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My daughter Claire’s been here for well over a week, and we prepared for the epic pour by first cleaning off all the mud and organic matter and other crap that since the footings were done was blown into the area by the frequent windy weather. Lots of pressure cleaning, and then wet vacuuming all the mud out, in some attempt at ensuring the new concrete would stick to the old. Two days work there, and I don’t even know if it was actually necessary, but it made me feel better, and I needed that to destress…. that little job took 1200 litres of water (from the dam) and was entirely powered from the power station that worked like a charm…..  I could not be more pleased with my off grid system.

It might have been an omen, but the pour day didn’t exactly start as planned. Since my first winter here, when the temperature outside my bedroom can often go down to zero or less, I’ve been using a bucket full of sawdust to pee in so that I don’t have to get all dressed up and go outside. This works great, doesn’t smell, and makes great additions to my compost system. Until that is, the handle rusts off the bucket at 4:45AM , and it all gets spilled on the bloody carpet! Fortunately for Claire, she had woken up herself for a toilet break, because I had no other option than to use up the next half hour sucking it all up with the vacuum cleaner luckily still in wet mode. Needless to say, I wasn’t going back to sleep, which was just as well, because the pump turned up half an hour early, in the pitch dark….. Panic station started early.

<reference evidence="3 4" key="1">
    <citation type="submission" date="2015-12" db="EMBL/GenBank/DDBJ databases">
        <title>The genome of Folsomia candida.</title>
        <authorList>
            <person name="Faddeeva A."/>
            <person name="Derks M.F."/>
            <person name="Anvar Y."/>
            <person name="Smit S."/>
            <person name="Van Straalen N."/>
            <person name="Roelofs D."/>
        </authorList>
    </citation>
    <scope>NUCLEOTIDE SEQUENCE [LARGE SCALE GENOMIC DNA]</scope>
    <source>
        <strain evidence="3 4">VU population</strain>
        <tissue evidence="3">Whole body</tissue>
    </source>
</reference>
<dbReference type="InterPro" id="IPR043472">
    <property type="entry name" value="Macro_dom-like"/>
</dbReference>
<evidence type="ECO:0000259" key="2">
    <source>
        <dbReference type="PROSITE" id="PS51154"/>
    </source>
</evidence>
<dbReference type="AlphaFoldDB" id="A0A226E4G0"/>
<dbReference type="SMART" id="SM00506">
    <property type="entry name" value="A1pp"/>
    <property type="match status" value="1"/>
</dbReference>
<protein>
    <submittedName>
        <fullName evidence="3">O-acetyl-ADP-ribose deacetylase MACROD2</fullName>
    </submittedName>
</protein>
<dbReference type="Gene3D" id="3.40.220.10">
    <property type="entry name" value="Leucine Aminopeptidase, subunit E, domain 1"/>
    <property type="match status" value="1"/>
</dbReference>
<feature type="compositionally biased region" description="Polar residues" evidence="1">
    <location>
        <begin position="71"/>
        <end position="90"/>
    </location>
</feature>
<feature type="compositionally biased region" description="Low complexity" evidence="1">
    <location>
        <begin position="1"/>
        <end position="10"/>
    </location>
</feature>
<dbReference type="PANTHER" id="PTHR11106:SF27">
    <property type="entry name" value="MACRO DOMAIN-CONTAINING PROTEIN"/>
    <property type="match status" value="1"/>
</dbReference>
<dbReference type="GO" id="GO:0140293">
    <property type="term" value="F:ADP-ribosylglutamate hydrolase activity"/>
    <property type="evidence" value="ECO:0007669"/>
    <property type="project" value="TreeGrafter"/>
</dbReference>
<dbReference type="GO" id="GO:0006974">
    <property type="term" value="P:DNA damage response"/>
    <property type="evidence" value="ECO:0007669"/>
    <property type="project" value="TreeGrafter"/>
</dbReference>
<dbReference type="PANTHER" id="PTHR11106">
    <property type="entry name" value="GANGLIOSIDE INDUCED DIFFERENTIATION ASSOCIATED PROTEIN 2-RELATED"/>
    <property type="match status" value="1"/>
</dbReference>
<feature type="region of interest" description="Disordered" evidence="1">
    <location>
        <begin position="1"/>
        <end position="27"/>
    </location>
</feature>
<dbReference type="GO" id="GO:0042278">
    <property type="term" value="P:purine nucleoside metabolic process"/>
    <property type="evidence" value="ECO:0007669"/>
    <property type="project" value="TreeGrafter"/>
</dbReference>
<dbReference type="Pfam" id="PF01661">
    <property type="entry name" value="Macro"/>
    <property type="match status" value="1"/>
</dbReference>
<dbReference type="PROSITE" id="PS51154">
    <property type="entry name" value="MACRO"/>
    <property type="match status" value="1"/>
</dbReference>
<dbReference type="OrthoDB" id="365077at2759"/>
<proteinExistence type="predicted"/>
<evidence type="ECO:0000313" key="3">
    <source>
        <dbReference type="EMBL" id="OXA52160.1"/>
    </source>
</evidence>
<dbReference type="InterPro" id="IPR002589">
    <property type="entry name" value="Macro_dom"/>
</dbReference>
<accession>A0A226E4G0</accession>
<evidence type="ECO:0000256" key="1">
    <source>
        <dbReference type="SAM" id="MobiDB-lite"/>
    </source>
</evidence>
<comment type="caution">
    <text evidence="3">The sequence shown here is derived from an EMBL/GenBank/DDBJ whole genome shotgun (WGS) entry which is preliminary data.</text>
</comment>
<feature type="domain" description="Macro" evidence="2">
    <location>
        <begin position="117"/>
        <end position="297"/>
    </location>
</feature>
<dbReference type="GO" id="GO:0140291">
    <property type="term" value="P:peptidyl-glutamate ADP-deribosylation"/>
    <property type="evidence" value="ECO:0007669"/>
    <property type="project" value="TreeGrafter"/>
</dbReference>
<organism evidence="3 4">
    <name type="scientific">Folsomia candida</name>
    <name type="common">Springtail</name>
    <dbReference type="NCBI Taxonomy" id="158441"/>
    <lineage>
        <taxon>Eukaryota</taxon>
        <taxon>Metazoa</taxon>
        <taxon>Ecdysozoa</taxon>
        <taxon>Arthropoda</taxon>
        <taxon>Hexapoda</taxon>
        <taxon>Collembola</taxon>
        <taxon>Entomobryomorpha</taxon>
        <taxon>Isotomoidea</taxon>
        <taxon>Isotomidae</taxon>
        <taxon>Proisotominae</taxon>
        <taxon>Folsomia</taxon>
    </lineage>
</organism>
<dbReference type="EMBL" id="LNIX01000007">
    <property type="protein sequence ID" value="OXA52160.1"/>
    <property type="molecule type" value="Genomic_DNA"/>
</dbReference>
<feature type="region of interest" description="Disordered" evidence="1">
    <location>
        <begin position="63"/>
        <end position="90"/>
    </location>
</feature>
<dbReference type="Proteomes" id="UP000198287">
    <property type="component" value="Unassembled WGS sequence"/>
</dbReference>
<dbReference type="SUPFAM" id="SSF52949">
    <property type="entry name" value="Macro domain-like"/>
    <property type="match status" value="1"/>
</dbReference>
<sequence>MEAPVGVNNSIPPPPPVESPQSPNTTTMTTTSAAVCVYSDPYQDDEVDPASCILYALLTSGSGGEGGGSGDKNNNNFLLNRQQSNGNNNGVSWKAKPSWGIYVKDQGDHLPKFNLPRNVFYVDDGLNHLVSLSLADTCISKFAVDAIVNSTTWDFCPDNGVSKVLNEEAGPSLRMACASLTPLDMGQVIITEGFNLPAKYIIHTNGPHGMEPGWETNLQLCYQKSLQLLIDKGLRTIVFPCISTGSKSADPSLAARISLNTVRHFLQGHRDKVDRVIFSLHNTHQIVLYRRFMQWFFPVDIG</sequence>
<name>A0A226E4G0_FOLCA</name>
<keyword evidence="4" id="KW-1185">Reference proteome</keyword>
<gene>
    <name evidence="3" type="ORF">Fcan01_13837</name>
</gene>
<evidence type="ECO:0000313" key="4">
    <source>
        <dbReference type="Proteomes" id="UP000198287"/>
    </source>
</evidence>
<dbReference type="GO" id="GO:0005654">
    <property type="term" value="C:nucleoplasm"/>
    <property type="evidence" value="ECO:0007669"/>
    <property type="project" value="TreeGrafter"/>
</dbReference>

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Pouring at dawn was a new experience

All my helpers weren’t due to arrive until 7AM, and the concrete fifteen minutes later. We started with the pointy bit that sticks into the hillside, because I knew it was the hardest part, and once done we would have the opportunity to screed from edge to edge

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That last missing bit……

on the skinny part of the house. The trouble was of course that my crew were completely inexperienced, and as soon as Robbie Page who owned the pump realised what was going on, he expressed his utter dismay that I had not accepted his [unaffordable] quote to do the job…… once the first truckload of 7m³ was disgorged from the pump, his offsider thankfully stepped in and gave the guys a quick lesson on how to screed…. which they fortunately quickly picked up. Screeding this job was easier than any I’d done before (because I didn’t do any!) as it was all pumped and vibrated, something I now really wish we’d done in Qld. Regardless, screeding was still necessary, and the two young guys at the ends of the tool did a sterling job under the circumstances…….

All went basically well, until right at the end when we were just short of finishing. The deal struck with the concrete suppliers was that I ordered 24m³ plus. Which means that after the 24m³ are poured, a quick evaluation is made of how much more is needed, and the last truck is sent from the depot. The missing bit in the photo was guesstimated by Robbie (who is very experienced) and I at roughly 0.4m³, and we thought ‘order 0.6, just in case’, which we IMG_20180317_130227did. While waiting for this last truckload, I began ‘helicoptering’ the slab in an attempt to get it as smooth as possible; and frankly, I’m quite pleased with the result, it’s ‘good enough’.